Genevieve: But they moved to Montreal!

Despite being from Quebec your lyrics are mostly in English, do you ever write in French? Olivier: No, we never have, I did with my old band. When you grow up listening to music in English it sounds weird otherwise. Some bands have done it pretty well but we just don’t feel comfortable doing it.

So what’s the writing process like for the band? Genevieve: It depends. It’s different for every song. Olivier and I work on the lyric parts.

Olivier: Sometimes we write the music and Gen will add lyrics after because she’s better than me at doing that, but sometimes I’ll come up with the music and the lyrics on my own. We’ve been through all the processes you could think of. For the new EP each one of us wrote music and lyrics (separately), but for the album we just wrote the music to a bunch of songs and added lyrics later.

Does one way feel more comfortable than the other? Genevieve: I think that we all prefer the EP. It sounds different than the full length. It has more energy.

Olivier: For the album we ended up with six or seven songs without vocals. So we had to go back and put vocals over six songs and at the end we were all confused and didn’t know where to go. But with new EP everything was done and we just had to put it together. It was much easier than that pain in the ass!

So the EP was released last November. How do you feel the reception has been so far? Genevieve: Really good! I think we’re getting good reviews and it sells well at shows. People are telling us it’s their favorite that we’ve done so far.

So how long was this recorded after Scattered Sentences? [review] Olivier: It was actually… what two?

Genevieve: Three years ago!

Olivier: Yeah three years, because it took a long time before the album came out. We had to do two mixes of it. The first one sounded really weird and we had to go back and do another.

Genevieve: We had trouble with the layout, it took a long time to do it. At the end when it was out we weren't even playing songs from it anymore. We were done with it.

Olivier: Now we’ve started playing songs off of it a little bit, we’re doing three songs from it. It took so long that we felt that we wanted to play something else.

So when did No Idea come into the picture? Were they behind the album from the start? Olivier: Yeah. We did the split with Gunmoll first and from there we decided all the upcoming stuff would be on No Idea.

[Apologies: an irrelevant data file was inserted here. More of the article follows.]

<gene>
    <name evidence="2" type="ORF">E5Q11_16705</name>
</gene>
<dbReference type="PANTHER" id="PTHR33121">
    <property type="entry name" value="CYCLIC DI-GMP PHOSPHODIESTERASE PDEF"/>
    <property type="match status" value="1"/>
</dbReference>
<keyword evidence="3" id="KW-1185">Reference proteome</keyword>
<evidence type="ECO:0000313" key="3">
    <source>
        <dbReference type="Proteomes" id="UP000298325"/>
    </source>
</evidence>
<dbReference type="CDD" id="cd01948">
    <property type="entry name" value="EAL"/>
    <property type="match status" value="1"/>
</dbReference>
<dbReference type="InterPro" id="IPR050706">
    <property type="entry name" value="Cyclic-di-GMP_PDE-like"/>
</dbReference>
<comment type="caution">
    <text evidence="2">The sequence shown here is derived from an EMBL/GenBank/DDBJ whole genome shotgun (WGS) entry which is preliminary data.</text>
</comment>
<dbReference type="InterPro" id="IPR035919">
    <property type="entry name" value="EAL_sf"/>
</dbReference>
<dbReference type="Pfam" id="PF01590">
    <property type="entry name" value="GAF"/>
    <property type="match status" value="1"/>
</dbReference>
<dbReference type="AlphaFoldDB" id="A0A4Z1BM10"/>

You've certainly had a huge output recently. In the past two years you've released splits with Gunmoll, The Sainte Catherines and now No Choice. Is that one out yet? Olivier: It’s out in Europe and we’re supposed to get the American version tomorrow.

Genevieve: And we then have one with The Sainte Catherines.

That’s a 7" on 1-2-3-4 Go right? How did these pairings come about? Genevieve: The Sainte Catherines are really good friends of ours. We’ve known them for 3 or 4 years. We’ve toured with them before. It seemed like a normal thing to do a split with them.

Olivier: Both our upcoming shows in Quebec will be with them.

Genevieve: We get along very well with them. Gunmoll we met on tour.

Olivier: I would say that Jon from Gunmoll actually got us on No Idea. We were playing with them in Gainesville and he played our first EP at the office. Var liked it and asked us if we’d like to do stuff with them.

Derron from Gunmoll even mastered your album. Genevieve: Yeah. With No Choice it was Var’s idea so we could get a little bit of exposure in Europe and the European band could get more exposure over here.

You guys just got back from Europe. How do you like it over there? Olivier: We just got back from there. It was amazing.

Genevieve: We toured for six weeks and the response was really good!

Did you find the crowds different in each country? Genevieve: More receptive, I would say. Like over here if you’re not really known then people might not come to the show, but in Europe it’s really different. Most of the time we were headlining and people were coming out and enjoying it.